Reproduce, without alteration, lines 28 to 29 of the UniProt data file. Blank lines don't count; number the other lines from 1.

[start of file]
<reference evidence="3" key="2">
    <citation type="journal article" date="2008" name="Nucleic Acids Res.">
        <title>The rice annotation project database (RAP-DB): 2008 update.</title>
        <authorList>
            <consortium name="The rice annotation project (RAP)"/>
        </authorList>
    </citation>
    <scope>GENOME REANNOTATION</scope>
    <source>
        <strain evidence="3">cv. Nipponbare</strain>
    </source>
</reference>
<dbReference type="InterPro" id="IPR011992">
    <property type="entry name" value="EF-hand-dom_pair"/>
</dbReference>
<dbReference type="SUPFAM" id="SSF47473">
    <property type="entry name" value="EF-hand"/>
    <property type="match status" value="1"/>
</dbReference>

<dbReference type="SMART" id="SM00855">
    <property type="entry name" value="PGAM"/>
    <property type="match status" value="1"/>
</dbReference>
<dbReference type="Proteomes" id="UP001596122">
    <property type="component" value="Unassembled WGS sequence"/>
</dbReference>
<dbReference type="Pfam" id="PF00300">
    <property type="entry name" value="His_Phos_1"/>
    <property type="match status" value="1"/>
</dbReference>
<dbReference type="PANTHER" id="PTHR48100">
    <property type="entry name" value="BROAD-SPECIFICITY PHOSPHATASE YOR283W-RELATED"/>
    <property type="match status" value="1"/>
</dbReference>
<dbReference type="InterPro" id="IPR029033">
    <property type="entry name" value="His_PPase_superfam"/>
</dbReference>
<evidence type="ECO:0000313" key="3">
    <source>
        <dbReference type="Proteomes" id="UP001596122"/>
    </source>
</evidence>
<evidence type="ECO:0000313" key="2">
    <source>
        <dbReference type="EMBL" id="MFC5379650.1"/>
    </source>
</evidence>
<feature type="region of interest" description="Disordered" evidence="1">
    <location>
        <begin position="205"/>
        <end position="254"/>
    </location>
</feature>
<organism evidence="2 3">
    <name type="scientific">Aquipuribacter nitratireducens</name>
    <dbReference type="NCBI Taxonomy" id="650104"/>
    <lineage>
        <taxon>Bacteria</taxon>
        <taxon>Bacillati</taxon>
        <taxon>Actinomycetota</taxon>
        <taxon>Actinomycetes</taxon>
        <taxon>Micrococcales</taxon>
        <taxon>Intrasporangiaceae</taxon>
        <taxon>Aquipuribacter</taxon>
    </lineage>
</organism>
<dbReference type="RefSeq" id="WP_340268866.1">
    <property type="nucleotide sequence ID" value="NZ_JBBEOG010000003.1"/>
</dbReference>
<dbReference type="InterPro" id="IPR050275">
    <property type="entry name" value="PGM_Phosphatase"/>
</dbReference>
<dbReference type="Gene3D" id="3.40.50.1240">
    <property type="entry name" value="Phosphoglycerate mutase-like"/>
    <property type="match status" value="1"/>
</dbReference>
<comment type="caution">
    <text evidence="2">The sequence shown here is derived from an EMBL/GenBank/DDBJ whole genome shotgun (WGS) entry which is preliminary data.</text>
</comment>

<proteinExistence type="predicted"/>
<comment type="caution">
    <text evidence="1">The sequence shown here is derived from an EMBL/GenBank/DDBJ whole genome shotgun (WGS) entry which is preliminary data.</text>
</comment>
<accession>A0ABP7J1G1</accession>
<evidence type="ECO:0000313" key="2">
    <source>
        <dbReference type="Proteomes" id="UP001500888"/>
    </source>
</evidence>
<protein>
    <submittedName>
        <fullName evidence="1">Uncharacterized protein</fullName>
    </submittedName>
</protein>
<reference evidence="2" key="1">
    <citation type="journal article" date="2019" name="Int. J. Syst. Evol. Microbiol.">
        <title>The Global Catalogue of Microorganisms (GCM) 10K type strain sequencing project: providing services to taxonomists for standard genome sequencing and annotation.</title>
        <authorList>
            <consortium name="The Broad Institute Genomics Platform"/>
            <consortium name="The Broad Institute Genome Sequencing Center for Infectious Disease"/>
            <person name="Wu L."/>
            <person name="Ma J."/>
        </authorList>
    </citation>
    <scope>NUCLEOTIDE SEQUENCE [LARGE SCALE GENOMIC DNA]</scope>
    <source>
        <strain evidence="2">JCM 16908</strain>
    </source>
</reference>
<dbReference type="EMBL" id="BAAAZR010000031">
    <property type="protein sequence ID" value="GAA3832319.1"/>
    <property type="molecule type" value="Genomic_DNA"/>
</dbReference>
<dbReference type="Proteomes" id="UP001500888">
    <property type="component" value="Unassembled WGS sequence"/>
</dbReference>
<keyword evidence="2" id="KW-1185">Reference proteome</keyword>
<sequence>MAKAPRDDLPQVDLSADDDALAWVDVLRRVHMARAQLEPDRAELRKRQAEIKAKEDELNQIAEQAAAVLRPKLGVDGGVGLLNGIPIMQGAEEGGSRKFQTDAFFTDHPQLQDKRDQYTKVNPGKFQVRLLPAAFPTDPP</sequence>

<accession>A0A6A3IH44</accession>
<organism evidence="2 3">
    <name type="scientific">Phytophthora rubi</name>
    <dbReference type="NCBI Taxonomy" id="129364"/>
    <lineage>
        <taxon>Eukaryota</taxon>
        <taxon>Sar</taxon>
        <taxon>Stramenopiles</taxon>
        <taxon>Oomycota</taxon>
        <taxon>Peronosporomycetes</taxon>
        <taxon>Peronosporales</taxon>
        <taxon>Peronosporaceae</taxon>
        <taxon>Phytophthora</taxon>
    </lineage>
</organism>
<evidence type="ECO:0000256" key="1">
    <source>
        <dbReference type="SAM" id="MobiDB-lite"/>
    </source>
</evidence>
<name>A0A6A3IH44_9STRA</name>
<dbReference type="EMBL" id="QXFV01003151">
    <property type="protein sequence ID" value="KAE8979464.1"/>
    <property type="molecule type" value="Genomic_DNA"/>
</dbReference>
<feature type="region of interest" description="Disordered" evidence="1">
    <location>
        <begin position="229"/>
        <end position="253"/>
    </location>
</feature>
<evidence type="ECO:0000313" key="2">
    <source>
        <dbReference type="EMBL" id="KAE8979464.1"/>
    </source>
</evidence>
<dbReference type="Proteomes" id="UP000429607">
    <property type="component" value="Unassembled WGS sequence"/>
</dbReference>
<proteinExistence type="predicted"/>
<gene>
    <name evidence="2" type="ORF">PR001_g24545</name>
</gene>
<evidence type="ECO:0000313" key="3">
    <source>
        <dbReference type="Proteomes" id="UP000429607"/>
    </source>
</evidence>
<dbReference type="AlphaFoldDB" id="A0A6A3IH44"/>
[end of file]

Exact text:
    <property type="entry name" value="His_Phos_1"/>
    <property type="match status" value="1"/>